Pick-ing Up a Score: Demario Richard, ASU Top Notre Dame

The Arizona State Sun Devils kept their title hopes alive with a win over the Notre Dame Fighting Irish. ASU’s final drive featured two well-designed plays; a pick play that took advantage of a coverage mismatch and perfectly executed play-action fake. On a CFB Saturday filled with great plays, this sequence is FCU’s Optimum Offense Play of the Week.


With the college football playoff on the horizon, Arizona State hosted Notre Dame on Saturday to keep their selection hopes alive. The two one-loss teams dueled in the desert, with the Sun Devils roaring out of the gate and staking themselves to a 24-point halftime lead. The Fighting Irish clawed back with three unanswered touchdowns in the second half, the last of which cut the ASU lead to three points with 7:18 remaining in the contest.

Arizona State responded with a 5-play, 75-yard drive that kept their championship hopes intact. Running back Demario Richard secured two crucial receptions, the second for a touchdown that restored the Sun Devils’ double digit lead.

The Pick Play

Following a touchback off the Notre Dame kickoff, Arizona State took possession and fed running back D.J. Foster on the drive’s first three plays, netting 31 yards and setting the offense up with 2nd and 8 at the Irish 44-yard line. Quarterback Taylor Kelly aligns in the shotgun with trips to his right (the third receiver is at the top of the screen, with only his foot visible in the still below) and Richard in the backfield to his left (circled in red). Notre Dame has a pass defense package on the field and will blitz a defensive back on each edge:

Defensive end Sheldon Day (circled in white) drops into coverage and is responsible for Richard on this play in the Cover 0 Robber scheme that uses freshman safety Drue Tranquill as the robber (#23). From the left, receiver Jaelen Strong runs a slant route and he will soon meet Day up-close:

On the blitz, Richard seems to pick up defensive back Cole Luke (who previously appeared in this column):

But Richard avoids the blitzing CB, setting the stage for Strong and Day:

The WR and DE collide and Richard is wide open with no nearby defender:

Since it is the defender who initiates contact, yellow flags remain tucked in the officials’ pockets:

Day disengages from Strong, but too late to prevent the completion. Kelly spots his RB open along the sideline and hits him in stride:

Richard races down the boundary until he is finally forced out of bounds by Tranquill inside the Notre Dame 5-yard line:

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This is a perfectly executed pick play; the receiver’s route takes him into the path of the DE, who is inexperienced in zone coverage and engages Strong instead of avoiding him. The WR makes the play legal by smartly angling his route ‒ into the path Day would need to take in order to impede him ‒ without initiating contact. Instead of cutting off Richard’s route, Day himself is cut off from the play and the running back sets ASU up at first and goal.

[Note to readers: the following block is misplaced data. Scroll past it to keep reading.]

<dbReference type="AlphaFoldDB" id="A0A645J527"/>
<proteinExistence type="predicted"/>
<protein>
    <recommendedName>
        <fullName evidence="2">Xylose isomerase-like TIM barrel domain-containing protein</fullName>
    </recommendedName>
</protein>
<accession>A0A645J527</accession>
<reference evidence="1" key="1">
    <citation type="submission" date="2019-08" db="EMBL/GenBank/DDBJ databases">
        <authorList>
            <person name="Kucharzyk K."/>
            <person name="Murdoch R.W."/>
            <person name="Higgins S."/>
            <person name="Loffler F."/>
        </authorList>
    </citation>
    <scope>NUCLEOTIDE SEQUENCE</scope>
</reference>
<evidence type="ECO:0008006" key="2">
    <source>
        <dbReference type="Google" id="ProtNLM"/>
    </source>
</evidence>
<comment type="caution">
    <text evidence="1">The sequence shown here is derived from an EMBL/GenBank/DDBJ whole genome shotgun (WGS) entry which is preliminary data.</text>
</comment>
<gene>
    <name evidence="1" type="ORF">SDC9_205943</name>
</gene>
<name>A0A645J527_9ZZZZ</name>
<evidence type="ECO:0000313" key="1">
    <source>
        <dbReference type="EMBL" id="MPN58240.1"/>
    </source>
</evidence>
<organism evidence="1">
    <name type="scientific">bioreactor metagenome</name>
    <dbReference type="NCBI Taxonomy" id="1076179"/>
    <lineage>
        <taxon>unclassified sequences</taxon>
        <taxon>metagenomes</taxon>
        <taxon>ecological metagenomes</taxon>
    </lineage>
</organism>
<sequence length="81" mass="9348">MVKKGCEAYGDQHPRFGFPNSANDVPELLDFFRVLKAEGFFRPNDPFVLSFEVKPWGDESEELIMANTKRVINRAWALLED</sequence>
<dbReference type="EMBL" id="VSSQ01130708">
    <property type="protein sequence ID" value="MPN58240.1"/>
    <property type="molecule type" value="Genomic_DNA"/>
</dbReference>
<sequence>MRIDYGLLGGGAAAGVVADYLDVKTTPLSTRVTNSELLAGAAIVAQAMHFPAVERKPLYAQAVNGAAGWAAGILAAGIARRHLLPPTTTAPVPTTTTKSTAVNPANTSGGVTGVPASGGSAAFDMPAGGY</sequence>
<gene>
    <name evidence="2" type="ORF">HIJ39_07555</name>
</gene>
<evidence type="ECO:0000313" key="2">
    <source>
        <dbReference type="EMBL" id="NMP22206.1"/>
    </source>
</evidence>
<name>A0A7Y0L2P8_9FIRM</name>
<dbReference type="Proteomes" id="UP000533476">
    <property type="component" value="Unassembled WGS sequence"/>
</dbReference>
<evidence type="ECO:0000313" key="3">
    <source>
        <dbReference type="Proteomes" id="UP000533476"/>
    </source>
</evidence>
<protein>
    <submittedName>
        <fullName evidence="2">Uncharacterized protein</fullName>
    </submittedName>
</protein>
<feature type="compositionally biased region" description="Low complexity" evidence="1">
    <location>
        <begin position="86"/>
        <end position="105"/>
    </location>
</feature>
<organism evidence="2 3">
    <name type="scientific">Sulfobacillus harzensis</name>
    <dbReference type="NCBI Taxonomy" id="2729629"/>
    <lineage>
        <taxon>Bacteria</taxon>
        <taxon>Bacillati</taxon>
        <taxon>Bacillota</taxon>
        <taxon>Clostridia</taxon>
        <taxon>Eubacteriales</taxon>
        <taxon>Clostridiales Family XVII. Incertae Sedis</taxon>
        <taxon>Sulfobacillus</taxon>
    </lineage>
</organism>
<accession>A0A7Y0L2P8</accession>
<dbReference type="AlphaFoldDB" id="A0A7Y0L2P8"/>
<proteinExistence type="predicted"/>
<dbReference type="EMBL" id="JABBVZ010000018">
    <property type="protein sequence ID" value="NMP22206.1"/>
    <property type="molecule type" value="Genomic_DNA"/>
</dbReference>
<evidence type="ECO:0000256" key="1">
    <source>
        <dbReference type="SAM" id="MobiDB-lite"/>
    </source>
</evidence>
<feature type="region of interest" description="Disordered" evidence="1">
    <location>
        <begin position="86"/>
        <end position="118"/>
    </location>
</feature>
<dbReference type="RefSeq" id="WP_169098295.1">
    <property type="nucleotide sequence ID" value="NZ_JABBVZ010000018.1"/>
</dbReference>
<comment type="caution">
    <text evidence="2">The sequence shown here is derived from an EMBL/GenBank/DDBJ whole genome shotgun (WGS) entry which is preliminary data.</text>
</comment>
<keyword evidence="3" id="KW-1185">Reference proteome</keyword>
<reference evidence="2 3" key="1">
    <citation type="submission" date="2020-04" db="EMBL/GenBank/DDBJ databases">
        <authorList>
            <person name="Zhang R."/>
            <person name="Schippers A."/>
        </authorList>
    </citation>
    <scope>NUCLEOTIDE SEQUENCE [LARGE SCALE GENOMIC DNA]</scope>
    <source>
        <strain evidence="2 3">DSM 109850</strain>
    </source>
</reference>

The Score

On the following play the Sun Devils complete the drive with play-action. Kelly is under center as Arizona State uses 22 personnel against the Fighting Irish goal-line defense:

From his deep alignment in the i-formation, Richard carries out a fake with his quarterback and the defense bites. All but the two outside defenders come forward on the run simulation:

The RB slips through the line and cuts to the outside:

By the time the defense identifies the play, the ball is in the air and it is too late:

Richard’s touchdown increases the Sun Devil lead to 10 pending the PAT:

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Everett Golson cemented Notre Dame’s failed comeback attempt a few plays later, throwing a pick-six to ASU’s Lloyd Carrington. The loss likely forces the Fighting Irish out of playoff contention.

Conclusion

The first play succeeds due to recognition by the quarterback, Kelly, who identifies the man coverage scheme and gets the ball out quickly to his RB for a huge gain. But, it is equally reliant on the Strong’s ability to execute a perfect pick on Day, allowing Richard to gallop into scoring range.

The second play works because of the situation: 1st and goal is a great time for an offense to attempt play-action. Nine defenders bite on the run fake, opening up a large swath of turf for Richard on his route.

With the lead down to three, Kelly and Richard rose to the occasion and delivered two colossal plays for their team. While the Irish (7-2) will likely have to be satisfied with an upper-tier bowl bid, Arizona State (8-1) remains on track for the Pac-12 title game and a possible shot at the NCAA playoffs.

All video and images courtesy ABC/ESPN.

Follow Mark on Twitter @MarkSchofield.

Mark Schofield has always loved football. He breaks down film, scouts prospects, and explains the passing game for Inside the Pylon.

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